In 2028 Detroit, when Alex Murphy, a loving husband, father and good cop, is critically injured in the line of duty, the multinational conglomerate OmniCorp sees their chance for a part-man, part-robot police officer.
A factory worker, Douglas Quaid, begins to suspect that he is a spy after visiting Recall - a company that provides its clients with implanted fake memories of a life they would like to have led - goes wrong and he finds himself on the run.
In the near future, crime is patrolled by a mechanized police force. When one police droid, Chappie, is stolen and given new programming, he becomes the first robot with the ability to think and feel for himself.
In the year 2154, the very wealthy live on a man-made space station while the rest of the population resides on a ruined Earth. A man takes on a mission that could bring equality to the polarized worlds.
The son of a virtual world designer goes looking for his father and ends up inside the digital world that his father designed. He meets his father's corrupted creation and a unique ally who was born inside the digital world.
As a war between humankind and monstrous sea creatures wages on, a former pilot and a trainee are paired up to drive a seemingly obsolete special weapon in a desperate effort to save the world from the apocalypse.
The year is 2028 and multinational conglomerate OmniCorp is at the center of robot technology. Overseas, their drones have been used by the military for years - and it's meant billions for OmniCorp's bottom line. Now OmniCorp wants to bring their controversial technology to the home front, and they see a golden opportunity to do it. When Alex Murphy (Joel Kinnaman) - a loving husband, father and good cop doing his best to stem the tide of crime and corruption in Detroit - is critically injured in the line of duty, OmniCorp sees their chance for a part-man, part-robot police officer. OmniCorp envisions a RoboCop in every city and even more billions for their shareholders, but they never counted on one thing: there is still a man inside the machine pursuing justice.Written by
Sony Pictures Entertainment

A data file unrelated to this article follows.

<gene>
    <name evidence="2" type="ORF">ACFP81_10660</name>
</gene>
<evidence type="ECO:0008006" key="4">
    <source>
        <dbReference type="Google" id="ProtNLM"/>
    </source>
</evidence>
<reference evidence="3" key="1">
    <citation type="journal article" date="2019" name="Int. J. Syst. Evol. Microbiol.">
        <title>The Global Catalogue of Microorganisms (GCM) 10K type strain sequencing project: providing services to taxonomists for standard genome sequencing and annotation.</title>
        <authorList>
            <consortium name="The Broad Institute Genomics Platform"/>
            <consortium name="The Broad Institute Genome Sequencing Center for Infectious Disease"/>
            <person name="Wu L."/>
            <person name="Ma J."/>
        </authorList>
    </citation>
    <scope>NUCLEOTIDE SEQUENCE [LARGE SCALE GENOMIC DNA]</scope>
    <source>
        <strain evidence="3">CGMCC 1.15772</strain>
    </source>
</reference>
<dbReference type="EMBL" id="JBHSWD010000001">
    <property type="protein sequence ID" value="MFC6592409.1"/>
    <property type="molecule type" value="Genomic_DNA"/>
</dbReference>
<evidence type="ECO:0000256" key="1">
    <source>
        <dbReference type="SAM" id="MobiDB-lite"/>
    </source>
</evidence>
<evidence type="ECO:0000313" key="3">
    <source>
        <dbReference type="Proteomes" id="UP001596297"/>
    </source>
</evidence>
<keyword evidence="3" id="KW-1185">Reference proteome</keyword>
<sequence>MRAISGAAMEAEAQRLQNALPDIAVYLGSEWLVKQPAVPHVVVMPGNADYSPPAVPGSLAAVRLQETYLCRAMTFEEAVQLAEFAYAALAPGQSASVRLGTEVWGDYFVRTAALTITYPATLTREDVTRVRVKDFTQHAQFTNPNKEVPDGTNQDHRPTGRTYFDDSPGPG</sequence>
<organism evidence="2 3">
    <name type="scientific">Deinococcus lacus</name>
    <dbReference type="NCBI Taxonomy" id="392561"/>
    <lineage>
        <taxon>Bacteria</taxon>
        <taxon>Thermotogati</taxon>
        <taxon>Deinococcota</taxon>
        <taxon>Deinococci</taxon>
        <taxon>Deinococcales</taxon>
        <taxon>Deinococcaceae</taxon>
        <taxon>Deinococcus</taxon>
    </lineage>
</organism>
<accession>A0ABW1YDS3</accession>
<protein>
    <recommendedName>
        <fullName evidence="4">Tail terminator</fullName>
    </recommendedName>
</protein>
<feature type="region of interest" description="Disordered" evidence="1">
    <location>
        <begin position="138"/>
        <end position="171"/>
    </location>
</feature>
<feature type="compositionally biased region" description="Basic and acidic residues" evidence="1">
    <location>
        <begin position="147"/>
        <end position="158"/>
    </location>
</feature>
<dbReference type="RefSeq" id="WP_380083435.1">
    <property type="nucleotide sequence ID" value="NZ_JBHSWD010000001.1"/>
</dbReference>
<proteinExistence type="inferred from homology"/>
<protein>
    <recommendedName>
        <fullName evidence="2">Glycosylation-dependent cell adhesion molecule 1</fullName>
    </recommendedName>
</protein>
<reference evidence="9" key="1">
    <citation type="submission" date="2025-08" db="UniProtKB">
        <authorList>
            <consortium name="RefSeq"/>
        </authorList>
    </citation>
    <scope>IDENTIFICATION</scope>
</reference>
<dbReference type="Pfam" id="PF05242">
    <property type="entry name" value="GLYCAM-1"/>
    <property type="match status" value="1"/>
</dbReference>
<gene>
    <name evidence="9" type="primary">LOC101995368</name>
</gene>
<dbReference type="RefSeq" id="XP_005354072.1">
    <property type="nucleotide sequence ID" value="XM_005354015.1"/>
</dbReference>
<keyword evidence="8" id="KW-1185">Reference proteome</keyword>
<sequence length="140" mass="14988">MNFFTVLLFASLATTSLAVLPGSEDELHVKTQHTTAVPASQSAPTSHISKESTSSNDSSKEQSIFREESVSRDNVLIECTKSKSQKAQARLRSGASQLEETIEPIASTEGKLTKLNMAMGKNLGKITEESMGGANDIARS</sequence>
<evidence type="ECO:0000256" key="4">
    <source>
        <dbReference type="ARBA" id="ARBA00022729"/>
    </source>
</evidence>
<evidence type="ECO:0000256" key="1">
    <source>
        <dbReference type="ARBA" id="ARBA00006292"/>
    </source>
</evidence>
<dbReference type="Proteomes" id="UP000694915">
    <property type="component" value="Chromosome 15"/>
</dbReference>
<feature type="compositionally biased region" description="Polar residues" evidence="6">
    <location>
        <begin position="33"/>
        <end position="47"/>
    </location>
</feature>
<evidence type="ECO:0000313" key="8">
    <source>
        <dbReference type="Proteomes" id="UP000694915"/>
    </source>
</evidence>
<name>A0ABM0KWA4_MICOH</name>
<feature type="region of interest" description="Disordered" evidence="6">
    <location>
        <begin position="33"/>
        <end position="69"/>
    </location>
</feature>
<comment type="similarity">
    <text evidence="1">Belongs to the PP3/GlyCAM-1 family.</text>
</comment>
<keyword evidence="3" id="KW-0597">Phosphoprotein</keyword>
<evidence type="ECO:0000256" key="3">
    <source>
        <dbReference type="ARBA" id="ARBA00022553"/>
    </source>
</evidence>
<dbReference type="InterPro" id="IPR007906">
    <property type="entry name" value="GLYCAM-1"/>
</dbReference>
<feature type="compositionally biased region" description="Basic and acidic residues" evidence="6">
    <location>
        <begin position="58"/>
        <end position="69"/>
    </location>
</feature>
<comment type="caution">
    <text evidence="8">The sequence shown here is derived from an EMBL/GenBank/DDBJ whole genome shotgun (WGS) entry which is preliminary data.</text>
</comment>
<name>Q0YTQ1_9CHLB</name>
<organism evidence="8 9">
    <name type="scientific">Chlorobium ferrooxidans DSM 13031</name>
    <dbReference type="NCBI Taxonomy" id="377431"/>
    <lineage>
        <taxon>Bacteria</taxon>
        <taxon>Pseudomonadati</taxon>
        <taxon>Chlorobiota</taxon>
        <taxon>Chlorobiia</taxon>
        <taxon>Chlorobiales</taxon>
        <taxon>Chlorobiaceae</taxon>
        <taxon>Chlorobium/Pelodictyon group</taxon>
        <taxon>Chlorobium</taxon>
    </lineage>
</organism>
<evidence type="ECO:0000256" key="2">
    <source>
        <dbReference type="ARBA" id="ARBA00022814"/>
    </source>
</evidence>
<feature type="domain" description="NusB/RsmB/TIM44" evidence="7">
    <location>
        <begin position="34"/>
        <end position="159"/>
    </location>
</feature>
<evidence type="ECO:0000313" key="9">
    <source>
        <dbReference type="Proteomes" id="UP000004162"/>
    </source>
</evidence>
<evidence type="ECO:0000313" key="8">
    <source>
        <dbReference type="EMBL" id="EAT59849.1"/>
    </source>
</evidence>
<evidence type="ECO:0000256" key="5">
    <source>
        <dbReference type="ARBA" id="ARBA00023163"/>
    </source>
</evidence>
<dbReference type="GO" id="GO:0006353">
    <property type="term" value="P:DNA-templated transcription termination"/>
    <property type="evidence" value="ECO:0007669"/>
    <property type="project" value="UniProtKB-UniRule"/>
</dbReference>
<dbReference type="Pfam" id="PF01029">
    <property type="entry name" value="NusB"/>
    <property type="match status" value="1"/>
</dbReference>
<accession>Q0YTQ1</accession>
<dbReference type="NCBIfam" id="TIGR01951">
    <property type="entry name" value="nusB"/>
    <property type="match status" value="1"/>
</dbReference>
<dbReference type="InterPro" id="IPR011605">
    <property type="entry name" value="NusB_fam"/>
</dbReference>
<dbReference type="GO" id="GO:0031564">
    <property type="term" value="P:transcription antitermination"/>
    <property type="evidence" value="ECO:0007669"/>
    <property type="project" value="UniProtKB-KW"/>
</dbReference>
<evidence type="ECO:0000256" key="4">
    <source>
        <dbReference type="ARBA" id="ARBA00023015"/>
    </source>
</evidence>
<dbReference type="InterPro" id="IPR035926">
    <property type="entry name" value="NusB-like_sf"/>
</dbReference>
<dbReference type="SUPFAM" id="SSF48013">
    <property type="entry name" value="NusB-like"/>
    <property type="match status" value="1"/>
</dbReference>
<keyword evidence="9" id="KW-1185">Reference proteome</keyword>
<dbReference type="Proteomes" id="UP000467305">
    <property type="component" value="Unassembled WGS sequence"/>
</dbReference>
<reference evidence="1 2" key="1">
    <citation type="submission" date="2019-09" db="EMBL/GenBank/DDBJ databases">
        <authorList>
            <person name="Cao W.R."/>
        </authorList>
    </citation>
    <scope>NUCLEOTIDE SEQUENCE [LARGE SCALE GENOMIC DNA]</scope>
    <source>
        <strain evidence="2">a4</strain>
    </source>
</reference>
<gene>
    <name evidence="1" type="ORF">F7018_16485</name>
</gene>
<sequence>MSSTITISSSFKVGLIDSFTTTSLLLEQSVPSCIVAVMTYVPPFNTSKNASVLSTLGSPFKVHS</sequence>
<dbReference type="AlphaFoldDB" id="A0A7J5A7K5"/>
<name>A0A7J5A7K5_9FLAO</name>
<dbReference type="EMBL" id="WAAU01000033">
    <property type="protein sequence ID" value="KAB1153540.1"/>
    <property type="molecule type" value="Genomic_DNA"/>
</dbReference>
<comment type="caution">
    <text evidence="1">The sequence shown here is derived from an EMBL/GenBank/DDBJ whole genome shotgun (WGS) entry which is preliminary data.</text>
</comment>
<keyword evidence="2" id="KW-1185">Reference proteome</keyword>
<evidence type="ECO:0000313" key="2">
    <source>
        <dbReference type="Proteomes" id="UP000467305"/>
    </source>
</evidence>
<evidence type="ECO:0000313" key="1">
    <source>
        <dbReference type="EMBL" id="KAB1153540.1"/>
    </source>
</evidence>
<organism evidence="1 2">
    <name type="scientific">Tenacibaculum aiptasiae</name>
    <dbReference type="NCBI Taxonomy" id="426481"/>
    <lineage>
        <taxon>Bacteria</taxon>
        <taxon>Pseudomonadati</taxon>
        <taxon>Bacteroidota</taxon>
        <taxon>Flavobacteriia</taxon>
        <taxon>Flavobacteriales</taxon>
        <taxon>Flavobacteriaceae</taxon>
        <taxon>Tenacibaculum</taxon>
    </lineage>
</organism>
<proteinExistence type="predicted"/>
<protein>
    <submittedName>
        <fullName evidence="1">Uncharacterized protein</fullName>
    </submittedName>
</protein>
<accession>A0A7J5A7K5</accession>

Doctor Norton says that Murphy suffers "4th degree burns on 80% of his body". The bombing scene - and the images shown of Murphy afterwards - does not convey anywhere near that kind of damage. The imagery has likely been toned down for the PG-13 rating. See more »
DON'T SHOOT! DON'T SHOOT! Don't shoot, don't shoot, don't shoot!
Walter Karrel, look at me. You have two options. Option 1: I shoot you with 50,000 volts which may cause respiratory failure, organ malfunction, internal burns, and loss in bowel and bladder control and then I arrest you. Option 2: you tell me where John Bigg's drug lab is located and then I arrest you. You have two seconds to decide.
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The audio of the MGM logo is replaced by vocal effects generated by Samuel L. Jackson before the film begins with him exercising his voice before going on air. See more »
Warning: this film does NOT contain scenes of graphic violence
Yes, they've gone and remade another classic. Whether you loved or hated the original Robocop movie in the eighties (and, let's face it... most of us loved it!), you'll find it difficult to deny that it was popular. And one of its major traits was how deliciously over-the-top violent it was. It contained numerous scenes of graphic violence and interlinked them with (no so subtle) social commentary, making it a sheer delight to watch (assuming your cup of tea was watching an indestructible cyborg brutally wiping out scores of scum-bags).
Now, twenty-five years later, it gets rebooted (not including the pretty poor showings which made up Robocop's sequels and TV spin-off show). And, the first thing you need to know, is that it's no longer an 'adult' movie. Due to the film-makers wanting to claw back as much of its budget as they could, they've gone and made it a PG-13/12 certificate. So, what we're left with is the cyborg-action equivalent of World War Z (a mainstream big budget zombie film with no violence or gore).
This is the major 'flaw' in the film (which most people seem to dwell on). It's fair to say that this reboot hasn't performed as well as the producers would have liked it to (I'll bet they were hoping this would be the springboard to launch a lucrative franchise off of). However, if you get over the die-hard fans and their shouts of disapproval because no one gets melted in a vat of toxic waste, you may actually enjoy it.
Yes, the action is greatly reduced, but what's there is still pretty cool. Plus the cast is excellent and what it lacks in fight scenes it makes up for in commentary on today's modern way of life and how much computers (and in this case robots) intrude and may well intrude with our day to day existence.
If you ask me which Robocop is better (1987 vs 2014) I would say the original, but simply because it was just that – the original. Plus I have never ending nostalgia for one of my favourite childhood movies. However, if you can put any bias you have to the back of your mind and look at this one as a completely fresh tale which simply borrows major plot points and situations from its source material, then you may just find an enjoyable movie in there somewhere.
Thank you for your cooperation.
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